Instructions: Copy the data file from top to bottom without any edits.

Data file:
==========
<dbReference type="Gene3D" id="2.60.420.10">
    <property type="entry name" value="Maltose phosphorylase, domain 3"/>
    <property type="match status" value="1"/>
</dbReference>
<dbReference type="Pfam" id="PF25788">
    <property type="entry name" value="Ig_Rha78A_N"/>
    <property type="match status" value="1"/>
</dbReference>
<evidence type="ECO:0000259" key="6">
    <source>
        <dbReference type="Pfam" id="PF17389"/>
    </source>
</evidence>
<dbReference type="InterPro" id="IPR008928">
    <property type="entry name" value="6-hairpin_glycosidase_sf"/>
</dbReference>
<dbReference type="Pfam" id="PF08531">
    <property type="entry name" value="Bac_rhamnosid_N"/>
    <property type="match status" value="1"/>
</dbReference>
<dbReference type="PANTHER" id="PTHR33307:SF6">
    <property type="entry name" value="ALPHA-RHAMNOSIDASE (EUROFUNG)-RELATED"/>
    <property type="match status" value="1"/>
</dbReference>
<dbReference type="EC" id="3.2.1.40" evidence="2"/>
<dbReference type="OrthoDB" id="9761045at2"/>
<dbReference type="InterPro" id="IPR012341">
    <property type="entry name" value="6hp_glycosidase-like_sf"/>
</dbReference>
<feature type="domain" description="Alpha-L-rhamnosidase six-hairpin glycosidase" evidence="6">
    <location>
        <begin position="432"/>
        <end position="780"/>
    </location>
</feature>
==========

<dbReference type="Gene3D" id="2.60.420.10">
    <property type="entry name" value="Maltose phosphorylase, domain 3"/>
    <property type="match status" value="1"/>
</dbReference>
<dbReference type="Pfam" id="PF25788">
    <property type="entry name" value="Ig_Rha78A_N"/>
    <property type="match status" value="1"/>
</dbReference>
<evidence type="ECO:0000259" key="6">
    <source>
        <dbReference type="Pfam" id="PF17389"/>
    </source>
</evidence>
<dbReference type="InterPro" id="IPR008928">
    <property type="entry name" value="6-hairpin_glycosidase_sf"/>
</dbReference>
<dbReference type="Pfam" id="PF08531">
    <property type="entry name" value="Bac_rhamnosid_N"/>
    <property type="match status" value="1"/>
</dbReference>
<dbReference type="PANTHER" id="PTHR33307:SF6">
    <property type="entry name" value="ALPHA-RHAMNOSIDASE (EUROFUNG)-RELATED"/>
    <property type="match status" value="1"/>
</dbReference>
<dbReference type="EC" id="3.2.1.40" evidence="2"/>
<dbReference type="OrthoDB" id="9761045at2"/>
<dbReference type="InterPro" id="IPR012341">
    <property type="entry name" value="6hp_glycosidase-like_sf"/>
</dbReference>
<feature type="domain" description="Alpha-L-rhamnosidase six-hairpin glycosidase" evidence="6">
    <location>
        <begin position="432"/>
        <end position="780"/>
    </location>
</feature>